When Kyra Steck, an intern who attends Northwestern University, first covered the Beetlebung Corner kneel-ins, she came back to us and said that while there were great quotes for her news story, she was regretting having to leave so much out. We encouraged her to keep collecting individual stories. As her collection grew, we decided we needed a separate section to share these stories with the Island. When we first brought this project to publishers Peter and Barbara Oberfest, in the middle of a pandemic, in a year riddled with revenue challenges, they immediately gave it their full support.

We can’t stress enough how much work Kyra Steck did to produce this section — she interviewed 14 people and produced 153 pages of transcribed interviews culled from dozens of hours. She took portraits of subjects and was involved in every step of the production process.

She was helped by other interns — Isabel Gitten, David Steiner, Shelbe Regan, Erin Hill; and reporters Lucas Thors and Brian Dowd.

We also want to thank art director Kristoffer Rabasca, who designed the entire publication, with some help from Dave Plath and Nicole Jackson.

We couldn’t do these sorts of single-topic special publications without the generous support of our major sponsors — South Mountain Company, and Holmes Hole Builders, along with those who supported individual essays: John Abrams and Kim Angell, David Rintels and Victoria Riskin, Martha’s Vineyard Community Services, the M.V. Museum, Island Housing Trust, Island Grown Initiative. Your support enables us to continue to share the important voices of Islanders.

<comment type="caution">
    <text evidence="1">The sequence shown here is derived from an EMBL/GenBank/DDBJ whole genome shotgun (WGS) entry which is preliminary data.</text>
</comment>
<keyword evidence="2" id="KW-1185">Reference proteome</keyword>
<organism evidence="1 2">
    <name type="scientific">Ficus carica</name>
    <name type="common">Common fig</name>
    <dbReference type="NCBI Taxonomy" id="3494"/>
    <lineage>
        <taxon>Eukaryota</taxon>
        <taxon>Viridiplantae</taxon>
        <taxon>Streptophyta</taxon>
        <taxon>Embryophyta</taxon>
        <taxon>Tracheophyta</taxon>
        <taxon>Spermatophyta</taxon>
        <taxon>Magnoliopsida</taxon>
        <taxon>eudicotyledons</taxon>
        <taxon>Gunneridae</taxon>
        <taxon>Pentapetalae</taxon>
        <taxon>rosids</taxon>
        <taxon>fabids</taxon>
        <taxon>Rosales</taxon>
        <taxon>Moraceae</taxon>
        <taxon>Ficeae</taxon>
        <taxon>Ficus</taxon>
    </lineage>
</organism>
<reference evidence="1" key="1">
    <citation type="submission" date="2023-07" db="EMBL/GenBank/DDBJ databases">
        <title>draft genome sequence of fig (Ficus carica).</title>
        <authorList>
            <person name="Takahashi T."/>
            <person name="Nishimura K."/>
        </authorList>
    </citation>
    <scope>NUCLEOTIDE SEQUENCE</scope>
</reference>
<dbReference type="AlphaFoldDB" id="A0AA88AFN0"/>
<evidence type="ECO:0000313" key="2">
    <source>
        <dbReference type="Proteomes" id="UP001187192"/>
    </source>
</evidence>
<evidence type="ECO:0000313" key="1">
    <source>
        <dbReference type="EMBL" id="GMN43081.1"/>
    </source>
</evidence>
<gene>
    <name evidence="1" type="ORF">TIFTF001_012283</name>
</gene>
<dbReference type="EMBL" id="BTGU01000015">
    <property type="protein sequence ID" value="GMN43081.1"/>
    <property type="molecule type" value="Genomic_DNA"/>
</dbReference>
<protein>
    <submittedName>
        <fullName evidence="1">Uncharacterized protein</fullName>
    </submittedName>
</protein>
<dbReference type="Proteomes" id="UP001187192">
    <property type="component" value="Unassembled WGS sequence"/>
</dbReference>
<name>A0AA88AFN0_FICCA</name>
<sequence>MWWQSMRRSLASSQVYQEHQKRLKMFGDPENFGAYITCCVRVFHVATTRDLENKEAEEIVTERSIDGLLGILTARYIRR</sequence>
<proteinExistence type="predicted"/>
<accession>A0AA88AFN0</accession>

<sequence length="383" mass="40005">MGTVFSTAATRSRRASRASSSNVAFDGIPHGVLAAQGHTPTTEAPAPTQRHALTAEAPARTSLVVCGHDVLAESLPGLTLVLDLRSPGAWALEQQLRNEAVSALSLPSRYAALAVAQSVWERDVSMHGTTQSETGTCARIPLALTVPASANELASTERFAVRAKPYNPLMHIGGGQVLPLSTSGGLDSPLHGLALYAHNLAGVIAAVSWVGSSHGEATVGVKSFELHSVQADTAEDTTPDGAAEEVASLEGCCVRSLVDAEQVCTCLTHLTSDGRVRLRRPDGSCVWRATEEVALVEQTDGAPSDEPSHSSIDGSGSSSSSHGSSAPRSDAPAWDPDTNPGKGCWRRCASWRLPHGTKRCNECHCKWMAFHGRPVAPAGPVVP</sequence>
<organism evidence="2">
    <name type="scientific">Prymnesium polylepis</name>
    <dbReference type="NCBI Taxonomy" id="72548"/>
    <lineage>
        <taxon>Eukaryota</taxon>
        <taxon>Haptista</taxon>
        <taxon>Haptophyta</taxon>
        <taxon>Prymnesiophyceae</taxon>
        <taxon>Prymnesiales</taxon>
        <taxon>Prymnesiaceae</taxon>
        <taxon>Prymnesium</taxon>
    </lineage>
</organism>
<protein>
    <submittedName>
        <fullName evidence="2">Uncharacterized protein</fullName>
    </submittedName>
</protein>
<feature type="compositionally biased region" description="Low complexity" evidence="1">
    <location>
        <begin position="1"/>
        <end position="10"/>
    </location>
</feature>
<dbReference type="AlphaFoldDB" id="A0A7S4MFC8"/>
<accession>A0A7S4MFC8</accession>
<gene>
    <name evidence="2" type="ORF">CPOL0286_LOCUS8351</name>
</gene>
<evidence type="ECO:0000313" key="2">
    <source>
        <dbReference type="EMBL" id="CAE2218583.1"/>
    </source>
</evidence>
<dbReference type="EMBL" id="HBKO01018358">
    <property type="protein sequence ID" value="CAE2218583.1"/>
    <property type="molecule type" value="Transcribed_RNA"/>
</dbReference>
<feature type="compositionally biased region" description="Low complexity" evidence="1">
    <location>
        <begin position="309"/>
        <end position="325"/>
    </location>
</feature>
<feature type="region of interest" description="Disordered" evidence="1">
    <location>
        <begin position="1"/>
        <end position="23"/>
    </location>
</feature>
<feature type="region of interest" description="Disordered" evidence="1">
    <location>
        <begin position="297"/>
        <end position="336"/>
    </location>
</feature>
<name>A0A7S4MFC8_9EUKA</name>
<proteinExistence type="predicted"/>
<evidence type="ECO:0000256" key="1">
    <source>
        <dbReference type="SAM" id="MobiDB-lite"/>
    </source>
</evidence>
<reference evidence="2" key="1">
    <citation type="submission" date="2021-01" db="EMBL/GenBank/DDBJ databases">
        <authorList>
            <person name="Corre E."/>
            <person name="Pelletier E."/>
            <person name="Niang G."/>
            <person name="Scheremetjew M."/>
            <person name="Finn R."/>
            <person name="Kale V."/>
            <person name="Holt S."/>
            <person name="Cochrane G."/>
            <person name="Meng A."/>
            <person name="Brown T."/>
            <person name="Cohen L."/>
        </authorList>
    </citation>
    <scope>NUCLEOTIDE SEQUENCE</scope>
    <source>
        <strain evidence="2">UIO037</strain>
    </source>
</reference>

—Jamie Kageleiry and George Brennan

India Rose: Local businesswoman, wife, and mom

Interview by Kyra Steck My mom was born here. She’s Portuguese, so she’s white. My dad is Cape Verdean, so I’m mixed. My mom, her...

Suesan Stovall: Artist, singer, ‘incognegro’

Interview by Kyra Steck This place has always been an integral part of my being. I grew up for most of my young adult life...

Chip Coblyn: Artist and washashore

Interview by Kyra Steck We were seasonal residents — my parents bought a house here around 1990, and we've been coming steadily since then. My...

Dhakir Warren: Student affairs administrator at M.V. Regional High School

Interview by Kyra Steck My name is Dhakir Warren, and I currently serve as administrator of student affairs at the high school. My role spans...

Aquinnah Hill: Grew up in Aquinnah; works year-round on-Island

Interview by Kyra Steck I’m Aquinnah Hill. I’m 22 now, and I’ve been on the Island my whole life. I have a lot of roots...

Ana Della: A student born in Brazil, studying dentistry

Interview by Kyra Steck I was not born in the U.S. I used to live on the Island when I was little, like when I...

Maggie Riseborough: Native Islander teaching in Brooklyn